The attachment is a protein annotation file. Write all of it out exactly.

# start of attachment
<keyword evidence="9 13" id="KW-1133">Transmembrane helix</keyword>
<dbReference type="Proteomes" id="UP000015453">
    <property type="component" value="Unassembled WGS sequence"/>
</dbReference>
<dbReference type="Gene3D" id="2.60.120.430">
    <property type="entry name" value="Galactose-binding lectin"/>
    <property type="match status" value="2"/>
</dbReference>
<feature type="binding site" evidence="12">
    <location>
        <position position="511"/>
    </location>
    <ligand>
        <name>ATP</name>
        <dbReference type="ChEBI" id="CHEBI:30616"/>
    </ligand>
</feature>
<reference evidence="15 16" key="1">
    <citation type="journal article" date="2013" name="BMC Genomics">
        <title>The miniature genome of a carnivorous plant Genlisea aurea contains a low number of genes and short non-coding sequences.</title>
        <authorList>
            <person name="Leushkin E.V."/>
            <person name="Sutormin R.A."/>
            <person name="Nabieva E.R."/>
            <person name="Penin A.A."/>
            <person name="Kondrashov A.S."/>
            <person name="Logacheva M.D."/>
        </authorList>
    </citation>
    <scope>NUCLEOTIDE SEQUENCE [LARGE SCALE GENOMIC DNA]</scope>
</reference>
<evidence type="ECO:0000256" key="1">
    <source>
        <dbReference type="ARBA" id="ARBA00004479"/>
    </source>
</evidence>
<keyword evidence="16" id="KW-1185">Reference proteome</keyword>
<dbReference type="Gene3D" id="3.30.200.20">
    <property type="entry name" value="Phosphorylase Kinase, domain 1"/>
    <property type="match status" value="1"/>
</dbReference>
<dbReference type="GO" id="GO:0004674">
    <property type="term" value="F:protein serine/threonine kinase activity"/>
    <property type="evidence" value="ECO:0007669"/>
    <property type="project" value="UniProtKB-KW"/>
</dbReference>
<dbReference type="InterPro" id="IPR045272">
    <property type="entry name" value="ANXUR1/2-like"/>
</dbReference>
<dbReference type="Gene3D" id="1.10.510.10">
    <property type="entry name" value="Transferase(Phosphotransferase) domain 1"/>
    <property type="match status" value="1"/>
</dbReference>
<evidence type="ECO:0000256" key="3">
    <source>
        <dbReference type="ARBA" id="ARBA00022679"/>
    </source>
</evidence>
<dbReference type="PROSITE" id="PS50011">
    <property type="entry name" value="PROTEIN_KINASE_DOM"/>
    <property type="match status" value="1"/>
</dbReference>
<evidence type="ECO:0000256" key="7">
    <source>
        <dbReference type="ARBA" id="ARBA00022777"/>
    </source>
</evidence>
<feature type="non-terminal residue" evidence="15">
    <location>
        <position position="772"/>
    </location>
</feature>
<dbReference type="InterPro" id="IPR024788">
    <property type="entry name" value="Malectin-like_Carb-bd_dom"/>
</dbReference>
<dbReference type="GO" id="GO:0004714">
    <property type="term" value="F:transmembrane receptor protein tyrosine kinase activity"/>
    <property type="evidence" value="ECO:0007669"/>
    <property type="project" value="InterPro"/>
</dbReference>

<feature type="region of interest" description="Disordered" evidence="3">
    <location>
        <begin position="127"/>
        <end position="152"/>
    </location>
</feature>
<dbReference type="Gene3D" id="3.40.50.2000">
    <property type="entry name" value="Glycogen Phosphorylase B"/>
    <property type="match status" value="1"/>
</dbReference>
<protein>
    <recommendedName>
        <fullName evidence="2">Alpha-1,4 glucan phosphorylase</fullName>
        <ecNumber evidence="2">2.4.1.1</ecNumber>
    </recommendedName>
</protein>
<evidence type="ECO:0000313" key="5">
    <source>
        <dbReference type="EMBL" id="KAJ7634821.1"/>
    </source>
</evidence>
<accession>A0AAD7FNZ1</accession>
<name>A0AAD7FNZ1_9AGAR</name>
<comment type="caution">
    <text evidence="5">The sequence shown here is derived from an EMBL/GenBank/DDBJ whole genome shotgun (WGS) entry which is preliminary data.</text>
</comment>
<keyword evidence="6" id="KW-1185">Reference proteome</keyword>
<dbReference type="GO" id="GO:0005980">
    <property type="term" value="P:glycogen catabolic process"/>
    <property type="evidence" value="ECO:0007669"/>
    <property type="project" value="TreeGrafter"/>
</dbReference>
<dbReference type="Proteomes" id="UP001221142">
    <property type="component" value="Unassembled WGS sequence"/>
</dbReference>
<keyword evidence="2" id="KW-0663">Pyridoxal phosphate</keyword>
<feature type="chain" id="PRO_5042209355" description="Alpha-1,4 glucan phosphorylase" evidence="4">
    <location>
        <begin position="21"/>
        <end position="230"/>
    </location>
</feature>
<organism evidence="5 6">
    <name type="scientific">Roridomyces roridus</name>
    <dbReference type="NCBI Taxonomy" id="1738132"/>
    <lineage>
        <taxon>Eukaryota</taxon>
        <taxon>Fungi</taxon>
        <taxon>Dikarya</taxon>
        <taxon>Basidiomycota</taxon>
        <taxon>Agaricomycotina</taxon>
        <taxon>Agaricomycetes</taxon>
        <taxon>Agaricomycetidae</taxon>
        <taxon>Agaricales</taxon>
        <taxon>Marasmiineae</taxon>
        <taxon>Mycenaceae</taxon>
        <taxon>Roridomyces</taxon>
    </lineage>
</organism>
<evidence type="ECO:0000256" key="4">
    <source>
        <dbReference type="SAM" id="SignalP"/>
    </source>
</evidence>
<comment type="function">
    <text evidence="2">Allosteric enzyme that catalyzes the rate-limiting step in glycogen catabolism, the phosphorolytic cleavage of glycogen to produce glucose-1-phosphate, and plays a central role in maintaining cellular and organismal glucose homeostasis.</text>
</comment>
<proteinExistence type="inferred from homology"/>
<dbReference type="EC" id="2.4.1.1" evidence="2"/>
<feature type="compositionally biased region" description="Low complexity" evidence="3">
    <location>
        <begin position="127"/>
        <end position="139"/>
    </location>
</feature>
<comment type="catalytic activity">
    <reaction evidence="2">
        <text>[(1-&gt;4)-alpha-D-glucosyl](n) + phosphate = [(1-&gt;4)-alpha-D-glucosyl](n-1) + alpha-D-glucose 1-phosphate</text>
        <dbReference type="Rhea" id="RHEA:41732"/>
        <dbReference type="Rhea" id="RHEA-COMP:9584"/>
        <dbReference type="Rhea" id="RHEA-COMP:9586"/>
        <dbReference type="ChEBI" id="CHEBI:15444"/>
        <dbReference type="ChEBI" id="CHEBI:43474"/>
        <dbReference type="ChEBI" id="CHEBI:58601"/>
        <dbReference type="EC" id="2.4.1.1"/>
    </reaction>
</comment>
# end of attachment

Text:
<keyword evidence="9 13" id="KW-1133">Transmembrane helix</keyword>
<dbReference type="Proteomes" id="UP000015453">
    <property type="component" value="Unassembled WGS sequence"/>
</dbReference>
<dbReference type="Gene3D" id="2.60.120.430">
    <property type="entry name" value="Galactose-binding lectin"/>
    <property type="match status" value="2"/>
</dbReference>
<feature type="binding site" evidence="12">
    <location>
        <position position="511"/>
    </location>
    <ligand>
        <name>ATP</name>
        <dbReference type="ChEBI" id="CHEBI:30616"/>
    </ligand>
</feature>
<reference evidence="15 16" key="1">
    <citation type="journal article" date="2013" name="BMC Genomics">
        <title>The miniature genome of a carnivorous plant Genlisea aurea contains a low number of genes and short non-coding sequences.</title>
        <authorList>
            <person name="Leushkin E.V."/>
            <person name="Sutormin R.A."/>
            <person name="Nabieva E.R."/>
            <person name="Penin A.A."/>
            <person name="Kondrashov A.S."/>
            <person name="Logacheva M.D."/>
        </authorList>
    </citation>
    <scope>NUCLEOTIDE SEQUENCE [LARGE SCALE GENOMIC DNA]</scope>
</reference>
<evidence type="ECO:0000256" key="1">
    <source>
        <dbReference type="ARBA" id="ARBA00004479"/>
    </source>
</evidence>
<keyword evidence="16" id="KW-1185">Reference proteome</keyword>
<dbReference type="Gene3D" id="3.30.200.20">
    <property type="entry name" value="Phosphorylase Kinase, domain 1"/>
    <property type="match status" value="1"/>
</dbReference>
<dbReference type="GO" id="GO:0004674">
    <property type="term" value="F:protein serine/threonine kinase activity"/>
    <property type="evidence" value="ECO:0007669"/>
    <property type="project" value="UniProtKB-KW"/>
</dbReference>
<dbReference type="InterPro" id="IPR045272">
    <property type="entry name" value="ANXUR1/2-like"/>
</dbReference>
<dbReference type="Gene3D" id="1.10.510.10">
    <property type="entry name" value="Transferase(Phosphotransferase) domain 1"/>
    <property type="match status" value="1"/>
</dbReference>
<evidence type="ECO:0000256" key="3">
    <source>
        <dbReference type="ARBA" id="ARBA00022679"/>
    </source>
</evidence>
<dbReference type="PROSITE" id="PS50011">
    <property type="entry name" value="PROTEIN_KINASE_DOM"/>
    <property type="match status" value="1"/>
</dbReference>
<evidence type="ECO:0000256" key="7">
    <source>
        <dbReference type="ARBA" id="ARBA00022777"/>
    </source>
</evidence>
<feature type="non-terminal residue" evidence="15">
    <location>
        <position position="772"/>
    </location>
</feature>
<dbReference type="InterPro" id="IPR024788">
    <property type="entry name" value="Malectin-like_Carb-bd_dom"/>
</dbReference>
<dbReference type="GO" id="GO:0004714">
    <property type="term" value="F:transmembrane receptor protein tyrosine kinase activity"/>
    <property type="evidence" value="ECO:0007669"/>
    <property type="project" value="InterPro"/>
</dbReference>

<feature type="region of interest" description="Disordered" evidence="3">
    <location>
        <begin position="127"/>
        <end position="152"/>
    </location>
</feature>
<dbReference type="Gene3D" id="3.40.50.2000">
    <property type="entry name" value="Glycogen Phosphorylase B"/>
    <property type="match status" value="1"/>
</dbReference>
<protein>
    <recommendedName>
        <fullName evidence="2">Alpha-1,4 glucan phosphorylase</fullName>
        <ecNumber evidence="2">2.4.1.1</ecNumber>
    </recommendedName>
</protein>
<evidence type="ECO:0000313" key="5">
    <source>
        <dbReference type="EMBL" id="KAJ7634821.1"/>
    </source>
</evidence>
<accession>A0AAD7FNZ1</accession>
<name>A0AAD7FNZ1_9AGAR</name>
<comment type="caution">
    <text evidence="5">The sequence shown here is derived from an EMBL/GenBank/DDBJ whole genome shotgun (WGS) entry which is preliminary data.</text>
</comment>
<keyword evidence="6" id="KW-1185">Reference proteome</keyword>
<dbReference type="GO" id="GO:0005980">
    <property type="term" value="P:glycogen catabolic process"/>
    <property type="evidence" value="ECO:0007669"/>
    <property type="project" value="TreeGrafter"/>
</dbReference>
<dbReference type="Proteomes" id="UP001221142">
    <property type="component" value="Unassembled WGS sequence"/>
</dbReference>
<keyword evidence="2" id="KW-0663">Pyridoxal phosphate</keyword>
<feature type="chain" id="PRO_5042209355" description="Alpha-1,4 glucan phosphorylase" evidence="4">
    <location>
        <begin position="21"/>
        <end position="230"/>
    </location>
</feature>
<organism evidence="5 6">
    <name type="scientific">Roridomyces roridus</name>
    <dbReference type="NCBI Taxonomy" id="1738132"/>
    <lineage>
        <taxon>Eukaryota</taxon>
        <taxon>Fungi</taxon>
        <taxon>Dikarya</taxon>
        <taxon>Basidiomycota</taxon>
        <taxon>Agaricomycotina</taxon>
        <taxon>Agaricomycetes</taxon>
        <taxon>Agaricomycetidae</taxon>
        <taxon>Agaricales</taxon>
        <taxon>Marasmiineae</taxon>
        <taxon>Mycenaceae</taxon>
        <taxon>Roridomyces</taxon>
    </lineage>
</organism>
<evidence type="ECO:0000256" key="4">
    <source>
        <dbReference type="SAM" id="SignalP"/>
    </source>
</evidence>
<comment type="function">
    <text evidence="2">Allosteric enzyme that catalyzes the rate-limiting step in glycogen catabolism, the phosphorolytic cleavage of glycogen to produce glucose-1-phosphate, and plays a central role in maintaining cellular and organismal glucose homeostasis.</text>
</comment>
<proteinExistence type="inferred from homology"/>
<dbReference type="EC" id="2.4.1.1" evidence="2"/>
<feature type="compositionally biased region" description="Low complexity" evidence="3">
    <location>
        <begin position="127"/>
        <end position="139"/>
    </location>
</feature>
<comment type="catalytic activity">
    <reaction evidence="2">
        <text>[(1-&gt;4)-alpha-D-glucosyl](n) + phosphate = [(1-&gt;4)-alpha-D-glucosyl](n-1) + alpha-D-glucose 1-phosphate</text>
        <dbReference type="Rhea" id="RHEA:41732"/>
        <dbReference type="Rhea" id="RHEA-COMP:9584"/>
        <dbReference type="Rhea" id="RHEA-COMP:9586"/>
        <dbReference type="ChEBI" id="CHEBI:15444"/>
        <dbReference type="ChEBI" id="CHEBI:43474"/>
        <dbReference type="ChEBI" id="CHEBI:58601"/>
        <dbReference type="EC" id="2.4.1.1"/>
    </reaction>
</comment>